It’s that time of year again! The nettles are back! Grab some gloves and a bag (make sure to brush up on nettle safety here) and get picking! I was able to fill half a plastic bag full of nettle tops in a couple of minutes, the perfect amount for a light lunch. (more…)
For some reason, every time I make an omelette I think of Neil Gaimen’s Sandman comic. There is this scene where Morpheus (the titular character) is asked what he wants to eat. He responds: “An omelette, a light salad and a glass of white wine…”
This, to me is the essence of brunch: A couple eggs, something green and restorative and a bit of the ‘ol hair of the dog. The perfect thing for that weird, still-dazed, what the hell am I doing with my day? feeling that comes from waking late and piecing together the night before. Food’s got to be nourishing, light and easy… With bite. (more…)
Dandelions are everywhere, right now.
They’re in your backyard, along ditches and footpaths, flash-mobbing soccer fields, sneaking through cracks in the sidewalk and fighting to overtake golf courses. They are the hardiest (most say would say “insidious”) of vegetation, able to resurface again and again in the most unbelievably anti-green environments our concrete and Astroturf-loving human brains can conceive. They resist toxic assault and uprooting with ease. They are a symbol of everything gardeners hate: The uncontrollable factor riddling even the most minutely-controlled landscaping project. Just Google the word “Danedlion” and the first result you get will be “Kill dandelions dead!”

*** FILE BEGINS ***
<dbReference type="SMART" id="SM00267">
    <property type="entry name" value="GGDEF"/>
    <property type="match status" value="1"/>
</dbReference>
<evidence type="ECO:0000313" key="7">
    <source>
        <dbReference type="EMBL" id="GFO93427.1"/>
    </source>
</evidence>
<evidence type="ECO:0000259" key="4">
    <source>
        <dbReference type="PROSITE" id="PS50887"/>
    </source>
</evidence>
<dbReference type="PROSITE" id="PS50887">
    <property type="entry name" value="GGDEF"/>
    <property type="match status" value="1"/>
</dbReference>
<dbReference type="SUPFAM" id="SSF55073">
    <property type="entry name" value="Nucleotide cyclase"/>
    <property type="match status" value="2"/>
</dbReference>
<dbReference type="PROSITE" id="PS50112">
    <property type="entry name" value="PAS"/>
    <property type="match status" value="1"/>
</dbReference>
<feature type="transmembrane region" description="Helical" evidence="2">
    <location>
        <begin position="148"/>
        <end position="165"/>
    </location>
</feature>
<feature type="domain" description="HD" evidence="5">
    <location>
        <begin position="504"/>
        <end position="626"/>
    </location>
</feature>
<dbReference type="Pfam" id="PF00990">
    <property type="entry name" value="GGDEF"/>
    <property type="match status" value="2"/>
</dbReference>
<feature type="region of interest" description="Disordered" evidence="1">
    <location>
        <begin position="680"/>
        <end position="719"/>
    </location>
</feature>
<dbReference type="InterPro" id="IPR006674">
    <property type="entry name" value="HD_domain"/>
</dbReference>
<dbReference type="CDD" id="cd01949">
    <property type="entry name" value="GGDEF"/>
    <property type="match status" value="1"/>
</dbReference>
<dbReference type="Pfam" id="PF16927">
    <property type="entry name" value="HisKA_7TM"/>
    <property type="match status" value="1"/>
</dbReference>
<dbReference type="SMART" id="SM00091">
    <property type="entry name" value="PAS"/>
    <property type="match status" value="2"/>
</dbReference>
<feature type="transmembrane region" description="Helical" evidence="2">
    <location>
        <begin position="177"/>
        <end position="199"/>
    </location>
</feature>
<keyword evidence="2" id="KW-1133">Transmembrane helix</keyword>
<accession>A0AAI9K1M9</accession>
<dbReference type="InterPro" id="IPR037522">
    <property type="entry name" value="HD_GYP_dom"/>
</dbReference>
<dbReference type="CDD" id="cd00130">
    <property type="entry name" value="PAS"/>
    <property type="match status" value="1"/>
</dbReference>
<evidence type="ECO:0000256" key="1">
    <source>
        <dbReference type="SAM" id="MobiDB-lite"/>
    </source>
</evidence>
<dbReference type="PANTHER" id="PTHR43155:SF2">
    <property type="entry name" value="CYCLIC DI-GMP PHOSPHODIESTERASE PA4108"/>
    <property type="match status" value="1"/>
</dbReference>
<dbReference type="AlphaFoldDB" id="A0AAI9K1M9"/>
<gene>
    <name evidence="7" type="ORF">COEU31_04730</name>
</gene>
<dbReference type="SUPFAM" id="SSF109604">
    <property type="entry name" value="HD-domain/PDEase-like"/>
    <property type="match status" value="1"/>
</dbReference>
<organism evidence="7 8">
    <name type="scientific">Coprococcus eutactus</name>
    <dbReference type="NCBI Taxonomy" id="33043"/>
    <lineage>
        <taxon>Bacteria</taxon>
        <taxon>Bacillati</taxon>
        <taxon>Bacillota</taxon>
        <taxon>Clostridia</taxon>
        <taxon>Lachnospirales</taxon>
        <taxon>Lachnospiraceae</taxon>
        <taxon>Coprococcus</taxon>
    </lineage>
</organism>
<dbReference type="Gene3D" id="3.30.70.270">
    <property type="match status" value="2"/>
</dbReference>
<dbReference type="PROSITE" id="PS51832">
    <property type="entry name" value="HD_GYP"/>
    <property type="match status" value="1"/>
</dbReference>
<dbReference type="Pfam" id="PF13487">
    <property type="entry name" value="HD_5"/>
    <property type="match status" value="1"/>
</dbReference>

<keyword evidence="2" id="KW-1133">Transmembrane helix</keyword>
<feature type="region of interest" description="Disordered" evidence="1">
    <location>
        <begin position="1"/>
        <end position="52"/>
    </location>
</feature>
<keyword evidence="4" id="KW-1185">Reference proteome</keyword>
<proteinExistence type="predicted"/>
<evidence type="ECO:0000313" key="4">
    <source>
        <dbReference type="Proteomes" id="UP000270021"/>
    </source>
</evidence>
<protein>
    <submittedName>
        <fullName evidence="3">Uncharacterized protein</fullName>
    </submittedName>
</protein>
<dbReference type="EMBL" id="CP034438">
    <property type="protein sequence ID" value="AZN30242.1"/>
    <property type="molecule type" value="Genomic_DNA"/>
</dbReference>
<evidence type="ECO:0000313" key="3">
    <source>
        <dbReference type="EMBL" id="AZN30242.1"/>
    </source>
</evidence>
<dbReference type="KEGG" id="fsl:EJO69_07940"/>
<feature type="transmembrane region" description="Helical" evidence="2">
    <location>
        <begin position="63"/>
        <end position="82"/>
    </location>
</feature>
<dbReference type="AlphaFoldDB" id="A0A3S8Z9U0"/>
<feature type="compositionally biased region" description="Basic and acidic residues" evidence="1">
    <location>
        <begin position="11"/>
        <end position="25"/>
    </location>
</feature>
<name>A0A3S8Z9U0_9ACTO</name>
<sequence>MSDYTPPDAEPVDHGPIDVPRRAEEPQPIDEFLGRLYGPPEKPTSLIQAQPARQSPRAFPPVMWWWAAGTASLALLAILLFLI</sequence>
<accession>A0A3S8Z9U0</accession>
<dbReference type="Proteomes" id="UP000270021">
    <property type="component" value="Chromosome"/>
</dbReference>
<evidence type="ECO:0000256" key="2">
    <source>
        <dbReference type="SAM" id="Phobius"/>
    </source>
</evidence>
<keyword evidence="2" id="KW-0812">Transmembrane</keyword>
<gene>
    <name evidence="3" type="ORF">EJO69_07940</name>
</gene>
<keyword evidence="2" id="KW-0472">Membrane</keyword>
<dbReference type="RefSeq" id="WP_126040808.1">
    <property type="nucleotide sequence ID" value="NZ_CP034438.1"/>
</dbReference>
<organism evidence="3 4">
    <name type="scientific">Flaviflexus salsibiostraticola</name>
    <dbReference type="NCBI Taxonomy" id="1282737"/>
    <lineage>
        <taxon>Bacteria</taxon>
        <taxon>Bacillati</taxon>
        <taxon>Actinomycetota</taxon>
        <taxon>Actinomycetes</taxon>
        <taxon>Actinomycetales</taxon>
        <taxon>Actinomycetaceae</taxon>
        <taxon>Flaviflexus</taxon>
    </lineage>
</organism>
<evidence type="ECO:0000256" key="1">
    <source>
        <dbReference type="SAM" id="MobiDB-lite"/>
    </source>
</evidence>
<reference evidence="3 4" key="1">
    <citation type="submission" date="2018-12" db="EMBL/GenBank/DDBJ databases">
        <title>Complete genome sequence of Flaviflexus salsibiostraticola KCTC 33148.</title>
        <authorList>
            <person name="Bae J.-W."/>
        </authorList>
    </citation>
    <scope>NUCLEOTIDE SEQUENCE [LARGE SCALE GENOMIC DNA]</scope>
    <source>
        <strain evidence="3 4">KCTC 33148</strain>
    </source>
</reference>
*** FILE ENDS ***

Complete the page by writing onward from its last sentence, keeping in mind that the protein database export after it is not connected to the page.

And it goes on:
They have become the enemy, the plague, the weed… But before you get out the pitchforks and lawn-napalm, there might be something else we can do with these offenders. Our ancestors knew this plant very well, not as a weed, but as a source of food ‘n medicine… Yeah, dandelions are completely edible. It blew my mind as well! (more…)
It’s Valentine’s weekend, the Horseshoe Bay ferry terminal is choked full of exhausted island travelers grimly thumbing through their neglected emails. The tension in the airless, reeking waiting room is so thick with worry that you could slice some off and sauté it. Two ferries have been canceled thanks to the hurricane currently pounding on the windows, and the lady with the tinkly voice on the intercom says it’s possible no-one will be returning to the island tonight… And yet, my wife and I are in pretty good spirits. (more…)
Using salt to draw out the moisture in fish is a technique of preservation that almost every civilisation in human history has employed. The Mesopotamians did it, and passed their techniques on to the ancient Greeks and Romans (who gave us our word cure, from the Latin curare, meaning “to take care of”). First Nations people along both coasts have used salting as their primary mode of preservation along with smoking and sun-drying. It’s the same story with the Portuguese, Irish, Scots and especially the Scandinavians throughout most of their respective histories. (more…)